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Viruses, Volume 11, Issue 9 (September 2019) – 113 articles

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Cover Story (view full-size image) APOBEC3 (A3) proteins are key components of innate cellular defense against lentiviruses. In cats, [...] Read more.
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Open AccessArticle
An Avirulent Strain of Soybean Mosaic Virus Reverses the Defensive Effect of Abscisic Acid in a Susceptible Soybean Cultivar
Viruses 2019, 11(9), 879; https://doi.org/10.3390/v11090879 - 19 Sep 2019
Cited by 4 | Viewed by 1196
Abstract
In soybean cultivar L29, the Rsv3 gene is responsible for extreme resistance (ER) against the soybean mosaic virus avirulent strain G5H, but is ineffective against the virulent strain G7H. Part of this ER is attributed to the rapid increase in abscisic acid (ABA) [...] Read more.
In soybean cultivar L29, the Rsv3 gene is responsible for extreme resistance (ER) against the soybean mosaic virus avirulent strain G5H, but is ineffective against the virulent strain G7H. Part of this ER is attributed to the rapid increase in abscisic acid (ABA) and callose, and to the rapid induction of several genes in the RNA-silencing pathway. Whether these two defense mechanisms are correlated or separated in the ER is unknown. Here, we found that ABA treatment of L29 plants increased the expression of several antiviral RNA-silencing genes as well as the PP2C3a gene, which was previously shown to increase callose accumulation; as a consequence, ABA increased the resistance of L29 plants to G7H. The effect of ABA treatment on these genes was weaker in the rsv3-null cultivar (Somyungkong) than in L29. Besides, G5H-infection of Somyungkong plants subverted the effect of ABA leading to reduced callose accumulation and decreased expression of several RNA-silencing genes, which resulted in increased susceptibility to G5H infection. ABA treatment, however, still induced some resistance to G7H in Somyungkong, but only AGO7b was significantly induced. Our data suggest that Rsv3 modulates the effect of ABA on these two resistance mechanisms, i.e., callose accumulation and the antiviral RNA-silencing pathway, and that in the absence of Rsv3, some strains can reverse the effect of ABA and thereby facilitate their replication and spread. Full article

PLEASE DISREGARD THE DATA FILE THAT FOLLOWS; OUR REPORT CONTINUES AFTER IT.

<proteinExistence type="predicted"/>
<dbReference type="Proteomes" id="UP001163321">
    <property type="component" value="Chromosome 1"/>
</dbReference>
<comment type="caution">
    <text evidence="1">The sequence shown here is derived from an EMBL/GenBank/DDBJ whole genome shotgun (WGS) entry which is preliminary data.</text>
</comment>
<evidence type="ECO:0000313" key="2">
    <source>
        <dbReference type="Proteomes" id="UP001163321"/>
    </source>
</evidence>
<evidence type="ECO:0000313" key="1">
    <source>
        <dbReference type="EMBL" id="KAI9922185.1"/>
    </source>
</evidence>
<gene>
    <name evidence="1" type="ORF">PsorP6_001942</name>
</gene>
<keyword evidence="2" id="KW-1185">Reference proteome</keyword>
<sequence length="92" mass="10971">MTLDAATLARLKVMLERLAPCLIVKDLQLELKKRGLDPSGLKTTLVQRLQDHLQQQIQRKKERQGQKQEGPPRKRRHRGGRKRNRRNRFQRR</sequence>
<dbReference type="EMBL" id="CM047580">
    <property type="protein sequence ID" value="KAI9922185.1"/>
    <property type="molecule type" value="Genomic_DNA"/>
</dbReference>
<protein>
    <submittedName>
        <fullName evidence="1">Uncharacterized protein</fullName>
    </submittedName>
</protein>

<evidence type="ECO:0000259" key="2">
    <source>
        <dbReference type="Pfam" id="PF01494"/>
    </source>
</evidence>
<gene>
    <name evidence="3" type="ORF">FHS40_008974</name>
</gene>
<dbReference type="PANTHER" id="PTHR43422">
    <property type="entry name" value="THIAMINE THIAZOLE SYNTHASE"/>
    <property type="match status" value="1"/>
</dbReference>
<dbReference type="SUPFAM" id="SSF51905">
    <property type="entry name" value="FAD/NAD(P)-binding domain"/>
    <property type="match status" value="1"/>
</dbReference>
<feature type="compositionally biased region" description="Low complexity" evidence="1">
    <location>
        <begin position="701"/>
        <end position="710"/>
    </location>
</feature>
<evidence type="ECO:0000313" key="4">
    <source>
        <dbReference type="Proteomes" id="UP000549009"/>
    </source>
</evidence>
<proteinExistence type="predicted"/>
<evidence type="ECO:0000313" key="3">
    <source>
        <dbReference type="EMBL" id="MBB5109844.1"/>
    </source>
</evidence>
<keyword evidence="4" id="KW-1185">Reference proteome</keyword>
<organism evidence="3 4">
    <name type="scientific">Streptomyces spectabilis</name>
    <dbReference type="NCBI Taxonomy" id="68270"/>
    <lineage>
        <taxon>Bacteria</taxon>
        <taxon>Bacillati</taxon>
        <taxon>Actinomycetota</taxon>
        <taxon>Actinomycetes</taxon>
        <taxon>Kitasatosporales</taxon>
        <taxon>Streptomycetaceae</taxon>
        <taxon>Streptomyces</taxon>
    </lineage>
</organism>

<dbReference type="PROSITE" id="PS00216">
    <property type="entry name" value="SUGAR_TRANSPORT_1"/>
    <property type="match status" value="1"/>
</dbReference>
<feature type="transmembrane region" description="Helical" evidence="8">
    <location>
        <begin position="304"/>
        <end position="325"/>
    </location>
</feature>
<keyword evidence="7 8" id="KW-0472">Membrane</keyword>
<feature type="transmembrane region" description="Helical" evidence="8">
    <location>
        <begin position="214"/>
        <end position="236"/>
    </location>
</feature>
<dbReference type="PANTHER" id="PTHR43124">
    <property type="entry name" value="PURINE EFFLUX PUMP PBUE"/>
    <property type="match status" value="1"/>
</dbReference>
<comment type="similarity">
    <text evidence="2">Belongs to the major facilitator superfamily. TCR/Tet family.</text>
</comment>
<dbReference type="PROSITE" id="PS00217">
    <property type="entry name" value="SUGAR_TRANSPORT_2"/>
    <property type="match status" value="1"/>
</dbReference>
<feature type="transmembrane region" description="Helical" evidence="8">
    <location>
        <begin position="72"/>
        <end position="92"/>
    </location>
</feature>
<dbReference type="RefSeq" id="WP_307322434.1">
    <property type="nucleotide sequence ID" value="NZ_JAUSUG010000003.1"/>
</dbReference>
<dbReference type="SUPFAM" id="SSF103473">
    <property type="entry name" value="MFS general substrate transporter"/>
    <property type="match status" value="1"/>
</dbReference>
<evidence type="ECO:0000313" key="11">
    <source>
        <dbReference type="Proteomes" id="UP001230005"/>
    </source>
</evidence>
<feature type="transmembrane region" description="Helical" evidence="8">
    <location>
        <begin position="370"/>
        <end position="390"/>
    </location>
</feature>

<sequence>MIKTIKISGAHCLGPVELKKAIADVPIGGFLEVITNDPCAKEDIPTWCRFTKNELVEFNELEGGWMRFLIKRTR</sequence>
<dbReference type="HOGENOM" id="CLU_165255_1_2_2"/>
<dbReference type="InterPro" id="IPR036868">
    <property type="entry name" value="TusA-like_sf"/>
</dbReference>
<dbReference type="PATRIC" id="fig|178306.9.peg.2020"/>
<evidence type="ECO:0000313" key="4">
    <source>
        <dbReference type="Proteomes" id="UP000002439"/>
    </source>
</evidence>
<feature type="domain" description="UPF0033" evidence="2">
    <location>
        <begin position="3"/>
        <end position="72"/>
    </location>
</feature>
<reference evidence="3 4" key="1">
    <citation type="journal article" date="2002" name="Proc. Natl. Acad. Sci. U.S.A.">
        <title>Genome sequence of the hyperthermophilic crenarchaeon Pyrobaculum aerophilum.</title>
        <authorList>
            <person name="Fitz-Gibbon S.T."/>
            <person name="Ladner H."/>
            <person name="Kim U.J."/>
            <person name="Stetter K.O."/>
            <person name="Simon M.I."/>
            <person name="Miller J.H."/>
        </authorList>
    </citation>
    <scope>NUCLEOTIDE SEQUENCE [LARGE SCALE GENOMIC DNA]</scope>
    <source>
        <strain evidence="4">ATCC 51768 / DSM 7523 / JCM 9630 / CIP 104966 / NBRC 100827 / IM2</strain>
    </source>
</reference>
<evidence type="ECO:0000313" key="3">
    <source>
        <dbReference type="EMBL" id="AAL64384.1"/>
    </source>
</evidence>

(This article belongs to the Special Issue Plant Virus Epidemiology and Control)
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Open AccessReview
Chasing Intracellular Zika Virus Using Proteomics
Viruses 2019, 11(9), 878; https://doi.org/10.3390/v11090878 - 19 Sep 2019
Cited by 5 | Viewed by 1955
Abstract
Flaviviruses are the most medically relevant group of arboviruses causing a wide range of diseases in humans and are associated with high mortality and morbidity, as such posing a major health concern. Viruses belonging to this family can be endemic (e.g., dengue virus), [...] Read more.
Flaviviruses are the most medically relevant group of arboviruses causing a wide range of diseases in humans and are associated with high mortality and morbidity, as such posing a major health concern. Viruses belonging to this family can be endemic (e.g., dengue virus), but can also cause fulminant outbreaks (e.g., West Nile virus, Japanese encephalitis virus and Zika virus). Intense research efforts in the past decades uncovered shared fundamental strategies used by flaviviruses to successfully replicate in their respective hosts. However, the distinct features contributing to the specific host and tissue tropism as well as the pathological outcomes unique to each individual flavivirus are still largely elusive. The profound footprint of individual viruses on their respective hosts can be investigated using novel technologies in the field of proteomics that have rapidly developed over the last decade. An unprecedented sensitivity and throughput of mass spectrometers, combined with the development of new sample preparation and bioinformatics analysis methods, have made the systematic investigation of virus–host interactions possible. Furthermore, the ability to assess dynamic alterations in protein abundances, protein turnover rates and post-translational modifications occurring in infected cells now offer the unique possibility to unravel complex viral perturbations induced in the infected host. In this review, we discuss the most recent contributions of mass spectrometry–based proteomic approaches in flavivirus biology with a special focus on Zika virus, and their basic and translational potential and implications in understanding and characterizing host responses to arboviral infections. Full article
(This article belongs to the Section Animal Viruses)
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Open AccessArticle
Prevalence and Correlates of Pre-Treatment HIV Drug Resistance among HIV-Infected Children in Ethiopia
Viruses 2019, 11(9), 877; https://doi.org/10.3390/v11090877 - 19 Sep 2019